My research investigates function of membranes in transport epithelia and examines how hormones coordinate physiological adaptation to environmental stress. I am especially interested in salt and water balance in fish and how their osmoregulatory organs (gill, kidney and intestine) handle the challenges associated with aquatic life. An important aspect of this research relates to how the endocrine system orchestrates these processes along with growth and reproduction.
The fishes chosen for my research are species that can adapt to different osmotic environments. While many fish only live at one salinity (stenohaline fish; e.g. goldfish in freshwater and cod in seawater), certain species are euryhaline and able to live at the interface between the freshwater and seawater environments (e.g. medaka and killifish), move between these habitats frequently (e.g. seabass and flounder) or may develop this capacity as part of their life cycle (e.g. salmon and eel). These species are advantageous to the investigation of the fundamental physiological processes controlling ion and water homeostasis due to the exceptional plasticity of their osmoregulatory tissues. For example, in the gill epithelia a complete reversal of the direction of compensatory ion transport is seen when a fish moves from a freshwater to a seawater setting. This requires an epithelial remodeling that involves selective apoptosis along with differentiation and proliferation of specific cell types.
My approach to research is multidisciplinary and integrates biochemistry, molecular and cellular biology with classical organismal physiology to better appreciate the elaborate mechanisms that permit fish to live in a challenging and diverse aquatic environment.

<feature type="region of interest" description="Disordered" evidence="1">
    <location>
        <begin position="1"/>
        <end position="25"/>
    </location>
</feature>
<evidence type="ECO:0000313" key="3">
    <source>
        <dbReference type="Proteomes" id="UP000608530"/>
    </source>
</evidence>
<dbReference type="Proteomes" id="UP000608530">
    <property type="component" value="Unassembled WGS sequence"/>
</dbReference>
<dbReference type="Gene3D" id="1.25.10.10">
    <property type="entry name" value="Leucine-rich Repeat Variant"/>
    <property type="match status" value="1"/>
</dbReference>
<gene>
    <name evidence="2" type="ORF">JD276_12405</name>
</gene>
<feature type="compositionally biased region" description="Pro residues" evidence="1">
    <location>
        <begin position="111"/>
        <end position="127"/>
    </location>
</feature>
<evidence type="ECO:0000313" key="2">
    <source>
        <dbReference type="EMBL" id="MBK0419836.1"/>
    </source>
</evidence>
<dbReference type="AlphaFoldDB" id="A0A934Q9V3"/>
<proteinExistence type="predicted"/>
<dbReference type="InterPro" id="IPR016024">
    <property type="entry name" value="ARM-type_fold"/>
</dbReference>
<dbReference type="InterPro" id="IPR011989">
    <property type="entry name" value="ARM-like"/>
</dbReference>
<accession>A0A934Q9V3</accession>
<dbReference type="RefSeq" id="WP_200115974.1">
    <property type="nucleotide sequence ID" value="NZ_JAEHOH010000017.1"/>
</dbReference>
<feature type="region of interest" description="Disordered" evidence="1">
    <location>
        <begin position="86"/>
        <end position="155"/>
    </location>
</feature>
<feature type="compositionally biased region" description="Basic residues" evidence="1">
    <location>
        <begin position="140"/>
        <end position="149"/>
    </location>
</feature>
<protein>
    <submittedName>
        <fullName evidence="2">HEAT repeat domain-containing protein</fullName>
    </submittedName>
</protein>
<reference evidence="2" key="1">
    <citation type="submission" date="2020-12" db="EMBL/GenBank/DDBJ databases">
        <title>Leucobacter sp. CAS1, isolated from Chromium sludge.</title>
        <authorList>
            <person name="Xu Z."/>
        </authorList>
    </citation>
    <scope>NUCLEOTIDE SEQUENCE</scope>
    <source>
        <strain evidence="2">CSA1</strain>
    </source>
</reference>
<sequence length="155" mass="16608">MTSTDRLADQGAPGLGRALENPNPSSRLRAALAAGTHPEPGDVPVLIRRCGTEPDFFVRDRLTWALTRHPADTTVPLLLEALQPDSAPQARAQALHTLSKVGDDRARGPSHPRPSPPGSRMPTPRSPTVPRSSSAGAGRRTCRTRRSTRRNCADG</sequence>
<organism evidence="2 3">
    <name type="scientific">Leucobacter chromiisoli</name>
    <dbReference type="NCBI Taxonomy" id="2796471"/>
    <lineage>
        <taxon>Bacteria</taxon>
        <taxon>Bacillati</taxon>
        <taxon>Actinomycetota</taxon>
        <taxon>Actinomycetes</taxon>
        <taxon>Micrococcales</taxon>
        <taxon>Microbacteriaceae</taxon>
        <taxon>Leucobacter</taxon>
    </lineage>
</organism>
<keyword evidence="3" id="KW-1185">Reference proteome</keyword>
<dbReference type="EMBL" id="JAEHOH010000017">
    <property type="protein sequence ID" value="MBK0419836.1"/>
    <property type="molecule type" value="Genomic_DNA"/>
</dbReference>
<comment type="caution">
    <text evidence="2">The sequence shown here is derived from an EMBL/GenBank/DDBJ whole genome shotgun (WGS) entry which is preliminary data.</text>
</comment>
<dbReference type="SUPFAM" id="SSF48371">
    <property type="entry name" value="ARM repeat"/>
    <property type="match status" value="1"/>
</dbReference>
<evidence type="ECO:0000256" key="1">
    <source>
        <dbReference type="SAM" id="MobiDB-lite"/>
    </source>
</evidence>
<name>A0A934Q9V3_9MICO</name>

Comparative physiology and endocrinology, osmoregulation in fish, epithelial function, membrane biology.
Ph.D. University of Southern Denmark, 2003
Madsen, S.S., Bujak, J.K., & Tipsmark, C.K. (2014). Aquaporin expression in the Japanese medaka (Oryzias latipes, Temminck & Schlegel) in FW and SW: challenging the paradigm for intestinal water transport? Journal of Experimental Biology, 217, 3108-3121.
Breves, J.P, Tipsmark, C.K, Stough, B.A., Seale, A.P.,Flack, B.R., Moorman, B.P., Lerner, D.T., & Grau, R.G. (2014). Nutritional status and growth hormone regulate insulin-like growth factor binding protein (IGFBP) transcripts in Mozambique tilapia. General and Comparative Endocrinology, http://dx.doi.org/10.1016/j.ygcen.2014.04.034
Engelund, M.B., Yu, A.S.L., Li, J., Madsen, S.S., Færgeman, N.J., & Tipsmark, C.K. (2012). Functional characterization and localization of a gill specific claudin isoform in Atlantic salmon. American Journal of Physiology, 302, R300-R311. On Journals Cover Page.
Tipsmark, C.K., & Madsen, S.S. (2012). Tricellulin, occludin and claudin-3 expression in salmon intestine and kidney during salinity adaptation. Comparative Biochemistry and Physiology A. 162, 378-385.
Tipsmark, C.K., Breves, J.P., Seale, A.P., Lerner, D.T., Hirano, T., & Grau, E.G. (2011). Switching of Na+,K+-ATPase isoforms by salinity and prolactin in the gill of a cichlid fish. Journal of Endocrinology, 209, 237-244.